On any given day, there are dozens of headlines vying for attention in Washington, often ranging from disappointing to distressing. But one in particular should be celebrated: While much remains to be done, this generation of the world’s children is the healthiest in human history.
This year, an unprecedented 6 million fewer children will die before their fifth birthdays than just 25 years ago. Deadly diseases — from diarrhea and pneumonia to malaria, tuberculosis and AIDS — are being prevented thousands of times each day. Polio, once a global scourge that crippled 350,000 children each year, is nearly eradicated, and 10 million fewer children are crippled because of global efforts spurred by U.S. leadership.
In large measure, this success has been achieved through public-private partnerships that pair U.S. and foreign governments with nongovernmental organizations, faith-based groups, universities, philanthropic foundations, multinational corporations and local communities. We’ve acted together, and it’s working. Here are a few examples:
● Extreme poverty has been reduced by almost 50 percent since 1990.
● More children than ever are attending primary school.
● The child mortality rate was almost halved between 1990 and 2012.
● The maternal mortality rate dropped by 45 percent between 1990 and 2013.
● Treatment for tuberculosis saved millions of lives between 1995 and 2012.
● New HIV infections are declining in most regions.
The United States plays an indispensable role in formulating global health and development strategies, forging coordination among governments and responding to natural and man-made disasters. What few Americans may realize is that we do this, and more, with less than 1 percent of the federal budget. In fact, the portion dedicated to global health, anti-poverty and humanitarian relief aid is just one half of 1 percent.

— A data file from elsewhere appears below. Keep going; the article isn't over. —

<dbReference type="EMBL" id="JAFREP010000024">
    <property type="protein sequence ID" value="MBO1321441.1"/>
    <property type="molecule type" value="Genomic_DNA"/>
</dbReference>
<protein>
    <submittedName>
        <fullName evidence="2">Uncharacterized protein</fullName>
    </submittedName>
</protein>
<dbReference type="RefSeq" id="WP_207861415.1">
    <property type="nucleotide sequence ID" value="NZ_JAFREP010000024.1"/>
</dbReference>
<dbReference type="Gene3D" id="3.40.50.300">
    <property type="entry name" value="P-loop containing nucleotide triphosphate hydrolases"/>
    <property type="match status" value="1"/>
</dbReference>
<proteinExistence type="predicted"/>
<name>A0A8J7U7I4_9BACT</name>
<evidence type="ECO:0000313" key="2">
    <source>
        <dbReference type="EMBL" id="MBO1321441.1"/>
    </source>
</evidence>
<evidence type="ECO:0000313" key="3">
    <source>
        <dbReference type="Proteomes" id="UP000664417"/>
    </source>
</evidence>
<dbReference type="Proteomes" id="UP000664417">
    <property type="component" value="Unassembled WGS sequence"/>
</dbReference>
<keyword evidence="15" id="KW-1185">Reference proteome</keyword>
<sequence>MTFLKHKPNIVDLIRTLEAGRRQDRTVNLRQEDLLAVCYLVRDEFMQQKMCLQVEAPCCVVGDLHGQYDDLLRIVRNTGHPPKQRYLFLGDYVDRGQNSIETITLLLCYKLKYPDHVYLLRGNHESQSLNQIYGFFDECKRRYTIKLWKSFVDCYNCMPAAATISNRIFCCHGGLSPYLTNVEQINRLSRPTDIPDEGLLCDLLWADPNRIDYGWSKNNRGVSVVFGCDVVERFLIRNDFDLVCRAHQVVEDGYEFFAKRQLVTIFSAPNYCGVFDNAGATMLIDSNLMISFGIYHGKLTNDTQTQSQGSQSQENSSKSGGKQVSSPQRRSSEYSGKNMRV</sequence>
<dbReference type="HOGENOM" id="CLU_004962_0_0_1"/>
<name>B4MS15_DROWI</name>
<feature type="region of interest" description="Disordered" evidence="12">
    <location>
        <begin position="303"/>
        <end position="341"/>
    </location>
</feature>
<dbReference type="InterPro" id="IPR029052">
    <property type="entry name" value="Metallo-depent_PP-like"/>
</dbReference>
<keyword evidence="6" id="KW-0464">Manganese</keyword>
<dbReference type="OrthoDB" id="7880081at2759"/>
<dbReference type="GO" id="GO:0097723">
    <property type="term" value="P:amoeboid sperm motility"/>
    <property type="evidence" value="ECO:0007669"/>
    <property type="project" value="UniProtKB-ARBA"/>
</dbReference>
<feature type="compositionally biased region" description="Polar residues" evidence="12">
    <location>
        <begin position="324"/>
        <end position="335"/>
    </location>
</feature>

Our foreign aid helps the poorest of the poor, but we also benefit at home from our investments overseas. This is recognized by Democrats and Republicans alike. Foreign aid builds markets and increases trade opportunities, protects our borders from viruses like Ebola and helps us avoid costly military entanglements that put our sons and daughters directly in harm’s way.
Regardless of the benefits we receive, as the world’s largest economy we have a moral responsibility to help improve the lives and productivity of the world’s most vulnerable people. Helping the needy is a long American tradition, and U.S. foreign aid investments need and deserve the support of the American people. Together we can help foreign governments and local communities provide better nutrition, safe water, sanitation, vaccines, girls’ education and other lifesaving improvements — creating hope, opportunity and stability.
The world has come a long way. Yet 17,000 children still die every day from mostly preventable diseases. Half a million women die each year in childbirth from preventable causes. Some 2 billion people live in abysmal conditions that breed despair and are recruiting grounds for violent extremists.
We must continue working together to meet these challenges. A new set of global development goals will be considered by countries at the United Nations this September. These sustainable development goals are a shared responsibility and will provide another opportunity for the United States to continue and build on its leadership in lifesaving global health and development aid.
In partnership with theU.N. Foundation andFenton, Devex is examining the progress made toward achieving the Millennium Development Goals and U.S. contributions to spur global progress in our special “#GlobalGoalsWork” series. Join the conversation using #GlobalGoalsWork.
U.S. Senator Patrick Leahy (D-VT) is the ranking member of the Senate Judiciary Committee. Leahy ranks first in seniority in the Senate. He is the Ranking Member of the Senate Judiciary Committee, and of the Appropriations Subcommittee on the Department of State and Foreign Operations. He is the senior member of the Appropriations and Agriculture Committees.
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